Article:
Berty’s unicycle is ripped from his hand and now Gary rides it, whirling like a dervish, faster and faster, in an ever-growing circle, juggling cats, saws, plates, and six street performers.
Sweat pours from his forehead. He’s doing it. He’s gone farther than ever before. His skill amazes even himself. If only he’d set up his phone to record this. No matter. He’ll be on camera soon enough, surely.
It is, in some way, the best show ever put on. By anyone. Ever. The audience, however, is no longer enjoying it. They realize something is going horribly wrong. The buildings around the square block their slow, steady retreat. They have nowhere to run as hurricane Gary bears down upon them. It catches them, they are lifted in the air, and now all they know is the constant catch and throw. Their collective screams create a hellish cacophony.
As his drawing power increases, he stops his circling and focuses on the spin. Faster and faster he turns, and he and everything he’s juggling becomes a giant blur. As does his mind. His brain, battered by g-forces, loses the ability to think a coherent thought. All that is left is instinct.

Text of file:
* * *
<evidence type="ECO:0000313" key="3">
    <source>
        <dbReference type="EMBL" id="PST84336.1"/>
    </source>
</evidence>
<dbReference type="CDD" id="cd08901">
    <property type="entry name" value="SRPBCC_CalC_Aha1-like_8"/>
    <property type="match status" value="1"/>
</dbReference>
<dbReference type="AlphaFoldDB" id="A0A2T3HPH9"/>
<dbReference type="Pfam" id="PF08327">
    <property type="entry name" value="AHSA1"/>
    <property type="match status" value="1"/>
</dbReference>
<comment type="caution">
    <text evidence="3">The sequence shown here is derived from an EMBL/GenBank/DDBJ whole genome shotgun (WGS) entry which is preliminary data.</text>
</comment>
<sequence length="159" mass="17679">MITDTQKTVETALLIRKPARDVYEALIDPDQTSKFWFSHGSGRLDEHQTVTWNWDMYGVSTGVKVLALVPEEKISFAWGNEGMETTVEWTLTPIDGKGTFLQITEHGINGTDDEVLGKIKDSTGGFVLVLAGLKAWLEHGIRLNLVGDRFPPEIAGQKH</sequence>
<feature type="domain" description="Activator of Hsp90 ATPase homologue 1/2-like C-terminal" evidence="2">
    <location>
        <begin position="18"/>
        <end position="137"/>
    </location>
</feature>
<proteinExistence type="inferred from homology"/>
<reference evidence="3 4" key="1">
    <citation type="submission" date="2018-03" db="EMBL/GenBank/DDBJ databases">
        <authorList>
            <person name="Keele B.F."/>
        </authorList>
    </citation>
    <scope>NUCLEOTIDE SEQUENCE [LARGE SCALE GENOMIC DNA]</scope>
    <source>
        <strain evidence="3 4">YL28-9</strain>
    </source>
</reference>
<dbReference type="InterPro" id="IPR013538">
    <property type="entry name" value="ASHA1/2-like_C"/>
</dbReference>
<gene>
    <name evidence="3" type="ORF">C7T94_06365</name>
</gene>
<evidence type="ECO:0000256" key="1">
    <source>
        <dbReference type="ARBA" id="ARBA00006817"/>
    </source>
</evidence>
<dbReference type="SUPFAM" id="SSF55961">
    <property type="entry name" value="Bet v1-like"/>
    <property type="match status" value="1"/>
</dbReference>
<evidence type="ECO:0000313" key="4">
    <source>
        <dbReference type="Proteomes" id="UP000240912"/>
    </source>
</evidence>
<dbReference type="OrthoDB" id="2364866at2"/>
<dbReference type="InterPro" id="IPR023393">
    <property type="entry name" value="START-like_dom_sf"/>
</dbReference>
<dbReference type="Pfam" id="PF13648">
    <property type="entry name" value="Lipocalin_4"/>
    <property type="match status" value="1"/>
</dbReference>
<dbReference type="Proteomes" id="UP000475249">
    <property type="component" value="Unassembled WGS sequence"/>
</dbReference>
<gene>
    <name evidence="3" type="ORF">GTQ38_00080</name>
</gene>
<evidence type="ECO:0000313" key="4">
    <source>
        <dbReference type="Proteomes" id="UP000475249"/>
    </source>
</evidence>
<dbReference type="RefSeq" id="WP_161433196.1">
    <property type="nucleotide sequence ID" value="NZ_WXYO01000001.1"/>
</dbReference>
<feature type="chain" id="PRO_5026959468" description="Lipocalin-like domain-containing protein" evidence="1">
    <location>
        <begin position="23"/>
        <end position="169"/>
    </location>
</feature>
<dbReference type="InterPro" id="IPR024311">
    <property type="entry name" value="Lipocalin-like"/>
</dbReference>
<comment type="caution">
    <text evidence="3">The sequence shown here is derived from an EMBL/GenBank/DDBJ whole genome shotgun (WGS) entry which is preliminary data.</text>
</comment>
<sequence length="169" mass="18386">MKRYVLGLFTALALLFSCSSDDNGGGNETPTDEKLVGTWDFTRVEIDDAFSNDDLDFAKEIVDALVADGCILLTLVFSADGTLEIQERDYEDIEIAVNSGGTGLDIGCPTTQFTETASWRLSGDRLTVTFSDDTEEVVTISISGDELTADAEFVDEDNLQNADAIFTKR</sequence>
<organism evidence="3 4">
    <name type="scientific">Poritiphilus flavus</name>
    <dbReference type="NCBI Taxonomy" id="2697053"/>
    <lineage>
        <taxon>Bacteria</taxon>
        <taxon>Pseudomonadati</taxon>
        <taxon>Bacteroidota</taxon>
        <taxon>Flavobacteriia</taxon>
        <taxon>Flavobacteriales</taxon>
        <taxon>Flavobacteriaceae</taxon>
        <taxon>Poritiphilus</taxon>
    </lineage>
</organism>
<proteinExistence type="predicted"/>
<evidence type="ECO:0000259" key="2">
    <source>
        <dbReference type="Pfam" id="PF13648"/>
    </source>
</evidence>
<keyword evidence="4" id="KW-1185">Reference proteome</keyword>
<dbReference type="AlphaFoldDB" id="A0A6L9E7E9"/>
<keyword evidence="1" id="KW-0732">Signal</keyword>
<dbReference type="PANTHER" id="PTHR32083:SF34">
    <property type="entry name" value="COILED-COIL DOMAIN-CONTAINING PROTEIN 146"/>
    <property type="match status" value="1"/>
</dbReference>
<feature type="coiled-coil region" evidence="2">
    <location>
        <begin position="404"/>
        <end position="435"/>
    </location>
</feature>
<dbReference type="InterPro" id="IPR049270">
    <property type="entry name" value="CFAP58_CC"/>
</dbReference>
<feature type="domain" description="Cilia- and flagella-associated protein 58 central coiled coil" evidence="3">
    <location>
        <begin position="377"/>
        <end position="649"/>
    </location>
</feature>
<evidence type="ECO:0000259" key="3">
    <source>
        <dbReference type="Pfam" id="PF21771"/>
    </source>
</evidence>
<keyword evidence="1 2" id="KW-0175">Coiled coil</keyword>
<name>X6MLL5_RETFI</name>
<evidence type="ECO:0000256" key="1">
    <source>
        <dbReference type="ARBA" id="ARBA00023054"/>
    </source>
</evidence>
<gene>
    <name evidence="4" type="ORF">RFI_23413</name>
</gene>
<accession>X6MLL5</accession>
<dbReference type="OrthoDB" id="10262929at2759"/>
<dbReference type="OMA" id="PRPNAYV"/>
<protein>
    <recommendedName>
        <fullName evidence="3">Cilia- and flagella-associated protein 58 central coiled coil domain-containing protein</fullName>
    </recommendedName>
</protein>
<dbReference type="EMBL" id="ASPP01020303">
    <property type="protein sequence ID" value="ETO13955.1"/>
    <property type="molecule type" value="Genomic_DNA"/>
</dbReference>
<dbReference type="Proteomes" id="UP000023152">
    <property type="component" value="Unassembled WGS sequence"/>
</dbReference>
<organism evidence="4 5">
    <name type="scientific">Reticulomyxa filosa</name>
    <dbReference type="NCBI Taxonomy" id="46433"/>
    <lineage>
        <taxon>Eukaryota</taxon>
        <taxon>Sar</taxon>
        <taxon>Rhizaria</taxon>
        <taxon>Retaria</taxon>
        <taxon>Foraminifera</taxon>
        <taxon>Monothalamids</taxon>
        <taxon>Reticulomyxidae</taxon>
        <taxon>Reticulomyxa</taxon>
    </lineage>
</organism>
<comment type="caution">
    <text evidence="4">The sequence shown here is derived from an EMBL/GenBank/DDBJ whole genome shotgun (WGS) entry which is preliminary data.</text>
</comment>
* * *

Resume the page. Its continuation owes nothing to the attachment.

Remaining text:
To his credit, Gary never drops a single thing. Not when all of the audience is flying around him. Not when he sucks up all the bricks of all the buildings of the city, every single object outside and in, every man, woman, child, animal, and plant. Even as his speed and weight cause him to form what is essentially a massive drill. A drill that digs itself into the earth, deeper and deeper. It’s witnessed from the air by people in planes and helicopters, alarms blaring as the aircraft struggle against Gary’s gravitational pull. It’s seen by the inhabitants of nearby towns, who grip the nearest anchored objects and pray. Further away, no one knows what it is, but everyone fears it.
Like a spider down a plughole, Gary disappears below the Earth’s crust. After some time, the noise grows quieter. And is heard no more.
A giant hole is all that remains.
People come. Scientists, conspiracy nuts, and TV crews from all over the world. Gary finally makes it to prime time.
Days later, NASA reports strange irregularities in the orbits of the solar system’s planets. Odd as the comparison may seem, experts say it’s almost as if someone is trying to juggle them.
Chris Kok is an enigma, wrapped in a contradiction, stuffed inside an éclair. He teaches songwriting but prefers to write fiction, himself. He is Dutch but writes mainly in English. Chris lives in Amsterdam, The Netherlands with his wife, their newly acquired puppy, and two suddenly grumpy cats.
WHY WE CHOSE TO PUBLISH “Gary the Great”:
Author Chris Kok has delivered an unusual speculative fiction piece that’s strangely weird yet compelling.
We receive quite a few short pieces each month, and many of them are good pieces. But what we look for is exactly what this one delivers: a strong, different, memorable, and complete story. And by complete we mean one with a beginning, middle, end, conflict, and resolution—a piece that actually tells a story and is more than a reflection or essay on some topic. Too many of our short submissions fail in one of more of those areas. Chris Kok’s piece succeeds, and that’s why we chose it.